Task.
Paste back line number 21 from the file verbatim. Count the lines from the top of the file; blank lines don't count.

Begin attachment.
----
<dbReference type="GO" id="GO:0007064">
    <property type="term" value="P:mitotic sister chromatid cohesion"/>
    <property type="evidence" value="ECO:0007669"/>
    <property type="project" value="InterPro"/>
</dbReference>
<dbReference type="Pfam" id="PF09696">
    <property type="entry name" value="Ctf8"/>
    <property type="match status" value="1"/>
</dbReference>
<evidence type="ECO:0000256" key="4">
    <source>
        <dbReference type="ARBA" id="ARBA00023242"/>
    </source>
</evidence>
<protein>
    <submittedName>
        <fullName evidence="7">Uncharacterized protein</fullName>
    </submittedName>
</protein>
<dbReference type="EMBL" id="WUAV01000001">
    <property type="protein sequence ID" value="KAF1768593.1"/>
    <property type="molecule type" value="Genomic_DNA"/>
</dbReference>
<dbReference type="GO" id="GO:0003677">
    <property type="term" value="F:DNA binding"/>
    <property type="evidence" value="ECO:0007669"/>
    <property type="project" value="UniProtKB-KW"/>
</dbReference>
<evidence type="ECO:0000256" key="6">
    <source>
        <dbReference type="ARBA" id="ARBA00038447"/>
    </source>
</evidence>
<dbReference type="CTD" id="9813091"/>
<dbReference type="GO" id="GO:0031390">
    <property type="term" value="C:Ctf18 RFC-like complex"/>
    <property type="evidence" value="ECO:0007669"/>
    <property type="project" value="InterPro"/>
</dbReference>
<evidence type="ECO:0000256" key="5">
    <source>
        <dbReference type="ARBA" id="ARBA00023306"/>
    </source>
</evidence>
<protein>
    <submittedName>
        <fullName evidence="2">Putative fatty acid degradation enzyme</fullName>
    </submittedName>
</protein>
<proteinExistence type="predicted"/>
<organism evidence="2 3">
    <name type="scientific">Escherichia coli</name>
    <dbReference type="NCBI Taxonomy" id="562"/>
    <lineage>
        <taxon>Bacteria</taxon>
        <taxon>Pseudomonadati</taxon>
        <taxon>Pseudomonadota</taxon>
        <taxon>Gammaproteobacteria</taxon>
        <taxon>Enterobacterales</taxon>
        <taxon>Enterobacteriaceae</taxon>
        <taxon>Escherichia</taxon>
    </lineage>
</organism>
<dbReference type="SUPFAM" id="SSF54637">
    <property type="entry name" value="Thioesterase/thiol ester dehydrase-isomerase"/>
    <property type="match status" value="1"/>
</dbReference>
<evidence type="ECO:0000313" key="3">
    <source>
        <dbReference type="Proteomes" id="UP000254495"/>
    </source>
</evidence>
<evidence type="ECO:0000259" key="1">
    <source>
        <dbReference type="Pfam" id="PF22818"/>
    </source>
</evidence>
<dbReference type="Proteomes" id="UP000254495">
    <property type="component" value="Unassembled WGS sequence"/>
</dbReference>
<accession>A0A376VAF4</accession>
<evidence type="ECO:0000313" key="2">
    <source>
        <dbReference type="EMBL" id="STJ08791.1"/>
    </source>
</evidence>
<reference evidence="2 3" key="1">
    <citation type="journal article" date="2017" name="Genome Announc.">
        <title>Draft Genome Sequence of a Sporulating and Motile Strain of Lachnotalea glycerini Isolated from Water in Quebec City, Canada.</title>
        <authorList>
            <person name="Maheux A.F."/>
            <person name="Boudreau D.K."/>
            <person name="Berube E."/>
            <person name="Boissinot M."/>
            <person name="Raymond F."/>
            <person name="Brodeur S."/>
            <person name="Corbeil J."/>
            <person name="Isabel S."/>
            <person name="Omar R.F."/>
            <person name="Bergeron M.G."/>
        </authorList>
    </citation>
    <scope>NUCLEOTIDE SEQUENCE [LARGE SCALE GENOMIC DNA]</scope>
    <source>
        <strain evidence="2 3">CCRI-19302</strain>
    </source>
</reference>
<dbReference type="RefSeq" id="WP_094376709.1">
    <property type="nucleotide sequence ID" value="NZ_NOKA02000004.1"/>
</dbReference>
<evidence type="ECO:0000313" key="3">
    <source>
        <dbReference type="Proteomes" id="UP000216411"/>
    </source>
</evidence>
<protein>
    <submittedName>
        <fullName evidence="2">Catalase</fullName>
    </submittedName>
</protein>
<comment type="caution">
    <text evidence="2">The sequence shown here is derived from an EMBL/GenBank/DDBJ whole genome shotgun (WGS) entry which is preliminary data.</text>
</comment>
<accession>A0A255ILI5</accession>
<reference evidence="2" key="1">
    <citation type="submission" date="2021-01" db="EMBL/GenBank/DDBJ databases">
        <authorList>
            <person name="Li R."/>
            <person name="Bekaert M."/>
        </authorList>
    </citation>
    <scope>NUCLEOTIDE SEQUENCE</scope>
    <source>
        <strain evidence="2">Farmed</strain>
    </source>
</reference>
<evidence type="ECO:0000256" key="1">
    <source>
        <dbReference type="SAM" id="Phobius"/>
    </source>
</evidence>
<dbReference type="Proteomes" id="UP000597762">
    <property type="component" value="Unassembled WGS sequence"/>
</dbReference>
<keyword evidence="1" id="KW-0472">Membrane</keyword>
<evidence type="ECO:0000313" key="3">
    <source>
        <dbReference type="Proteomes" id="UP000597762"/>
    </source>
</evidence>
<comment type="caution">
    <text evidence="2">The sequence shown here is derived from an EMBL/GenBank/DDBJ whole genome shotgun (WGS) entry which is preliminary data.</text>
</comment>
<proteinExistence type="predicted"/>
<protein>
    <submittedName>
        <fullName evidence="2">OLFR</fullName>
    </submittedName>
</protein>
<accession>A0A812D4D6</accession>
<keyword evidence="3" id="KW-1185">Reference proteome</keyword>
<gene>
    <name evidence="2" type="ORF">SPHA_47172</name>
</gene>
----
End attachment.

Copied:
    <property type="protein sequence ID" value="KAF1768593.1"/>